I went back and read your first post. I have been visiting friends on another planet for several days and have missed a few things. Anyway I’ll start my comments with a thought about the past message. Before doing that, please understand that I am aware that I don’t know you or know enough about you to draw any conclusions. At best my comments are guesses.

Regarding all that new energy you seem to have acquired with the PM, I have to wonder if that was a euphoric reaction to one of your medications or if it might be just one big adrenalin rush. Either way, I’m glad it happened to you, but I hope it continues forever. Try just considering yourself a clone of the Energizer Bunny

Now, before I comment on your second message with the questions about the first interrogation, I want to point out that what I say will, in some cases disagree, or contradict what Ela-Girl has said. Please understand that is not my intent. Ela-Girl’s comments are apparently based on her experience and may well be absolutely correct. My comments will be based on my experience and it will show that not all of us get the same treatment or that we think it necessary to have the same information about our pacemaker.

On your question “Did I get the right PM?” I don’t think there can be any doubt that you got the right PM. Anyone that feels as good as you do must have gotten the perfect match in every way. As I have said before, I don’t think there are really any right or wrong pacemakers for each of us. All pacemakers achieve the same results and one may do it differently from another, but I think of pacemaker results the same as I do my golf score, it ain’t how it is what. Also, I want a pacemaker with which that my doctor is familiar. Right now we have at least four brands of PMs that I know of and I’m sure there are many others, and few doctors can know the intricacies of them all. A doctor usually settles on one or two brands and one of those is the one I would want.

I see Ela-Girl says she gets her checkups done by a manufacturer’s rep and then sees her doctor. I’ve had my PM for seven years and I have seen the doctor three times. The first time was when he did the implant and twice more when I was having problems and I had to make a request in writing in for an audience. Regular checkups are performed by nurse/technicians (there are five at this clinic) employed by the clinic. I did see a rep once, but it was for his training and he had the nurse with him. According to my records all of my checkup reports are reviewed by an EP. A couple of cliches cover what I’m saying here and that it is different strokes for different folks or what you see is what you get.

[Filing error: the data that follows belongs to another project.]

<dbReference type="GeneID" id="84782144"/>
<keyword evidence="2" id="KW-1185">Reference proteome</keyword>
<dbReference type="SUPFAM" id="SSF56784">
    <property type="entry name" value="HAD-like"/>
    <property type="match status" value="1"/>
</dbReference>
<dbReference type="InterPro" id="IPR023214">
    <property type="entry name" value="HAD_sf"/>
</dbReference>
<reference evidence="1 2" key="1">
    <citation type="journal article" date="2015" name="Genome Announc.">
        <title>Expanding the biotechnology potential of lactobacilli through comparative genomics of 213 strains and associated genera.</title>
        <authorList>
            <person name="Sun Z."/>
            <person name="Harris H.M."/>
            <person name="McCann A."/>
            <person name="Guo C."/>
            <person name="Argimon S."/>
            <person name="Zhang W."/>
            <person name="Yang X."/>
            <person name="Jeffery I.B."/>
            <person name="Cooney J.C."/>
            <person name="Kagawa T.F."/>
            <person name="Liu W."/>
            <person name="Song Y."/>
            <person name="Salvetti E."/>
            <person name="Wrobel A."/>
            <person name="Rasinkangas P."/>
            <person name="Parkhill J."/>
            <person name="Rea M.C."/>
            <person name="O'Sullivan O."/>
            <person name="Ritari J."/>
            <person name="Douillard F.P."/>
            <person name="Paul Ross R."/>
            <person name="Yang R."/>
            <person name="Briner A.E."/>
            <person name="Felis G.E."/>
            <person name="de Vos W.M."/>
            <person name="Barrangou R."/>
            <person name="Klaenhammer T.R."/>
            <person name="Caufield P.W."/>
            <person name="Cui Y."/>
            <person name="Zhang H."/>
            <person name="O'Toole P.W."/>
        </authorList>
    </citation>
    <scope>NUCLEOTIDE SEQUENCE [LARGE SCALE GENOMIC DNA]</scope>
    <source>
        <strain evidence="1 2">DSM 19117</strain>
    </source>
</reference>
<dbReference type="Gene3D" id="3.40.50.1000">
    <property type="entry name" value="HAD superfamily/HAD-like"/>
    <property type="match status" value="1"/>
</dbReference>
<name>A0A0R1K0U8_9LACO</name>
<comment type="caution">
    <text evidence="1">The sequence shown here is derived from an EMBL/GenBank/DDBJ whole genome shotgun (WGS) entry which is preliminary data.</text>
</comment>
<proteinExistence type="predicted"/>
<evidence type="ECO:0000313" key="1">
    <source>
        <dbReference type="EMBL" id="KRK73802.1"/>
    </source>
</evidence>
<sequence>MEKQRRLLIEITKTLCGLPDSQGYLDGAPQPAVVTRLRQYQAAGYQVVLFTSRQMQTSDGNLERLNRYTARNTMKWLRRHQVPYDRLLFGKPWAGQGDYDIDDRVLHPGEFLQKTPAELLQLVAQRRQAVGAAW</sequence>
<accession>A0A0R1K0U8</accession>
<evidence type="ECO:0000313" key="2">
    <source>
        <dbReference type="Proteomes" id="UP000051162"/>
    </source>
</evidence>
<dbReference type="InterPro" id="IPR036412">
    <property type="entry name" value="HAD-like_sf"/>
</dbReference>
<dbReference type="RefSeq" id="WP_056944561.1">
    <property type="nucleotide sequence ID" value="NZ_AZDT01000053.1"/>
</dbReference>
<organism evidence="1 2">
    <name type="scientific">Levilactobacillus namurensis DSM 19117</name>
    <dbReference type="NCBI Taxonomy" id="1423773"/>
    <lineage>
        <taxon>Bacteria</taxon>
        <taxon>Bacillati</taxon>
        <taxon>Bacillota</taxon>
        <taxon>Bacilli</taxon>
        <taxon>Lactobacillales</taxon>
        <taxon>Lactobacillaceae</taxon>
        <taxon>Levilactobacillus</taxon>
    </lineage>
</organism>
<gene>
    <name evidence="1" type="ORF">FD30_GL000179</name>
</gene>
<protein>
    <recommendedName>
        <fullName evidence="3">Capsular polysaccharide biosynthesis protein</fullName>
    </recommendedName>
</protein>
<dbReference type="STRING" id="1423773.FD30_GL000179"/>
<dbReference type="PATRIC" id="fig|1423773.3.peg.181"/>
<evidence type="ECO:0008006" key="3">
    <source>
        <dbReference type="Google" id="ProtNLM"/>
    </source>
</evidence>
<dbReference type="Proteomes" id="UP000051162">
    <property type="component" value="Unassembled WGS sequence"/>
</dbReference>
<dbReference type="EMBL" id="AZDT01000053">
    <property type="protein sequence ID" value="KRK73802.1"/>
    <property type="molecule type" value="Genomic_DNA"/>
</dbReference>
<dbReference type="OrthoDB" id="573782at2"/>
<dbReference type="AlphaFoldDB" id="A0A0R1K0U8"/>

As for the questions you should ask, I agree, get a copy of the printout, but get it for future reference. Unless you plan to become a pacemaker technician, I say don’t clutter your mind trying to get an explanation of each entry on that report. I get copies of mine and I just counted, there are about 80 entries on that report divided into 14 categories. Most of the entries I understand, but I’m not interested in them unless they change and since my printout shows which have been changed it makes it easy for me to follow.

To wrap this us, your heart’s electrical system has a manmade helper. A helper that only knows to do what it is programmed to do and will perform that function day in and day out, without fail. Now, go enjoy your new grip on life.

Smitty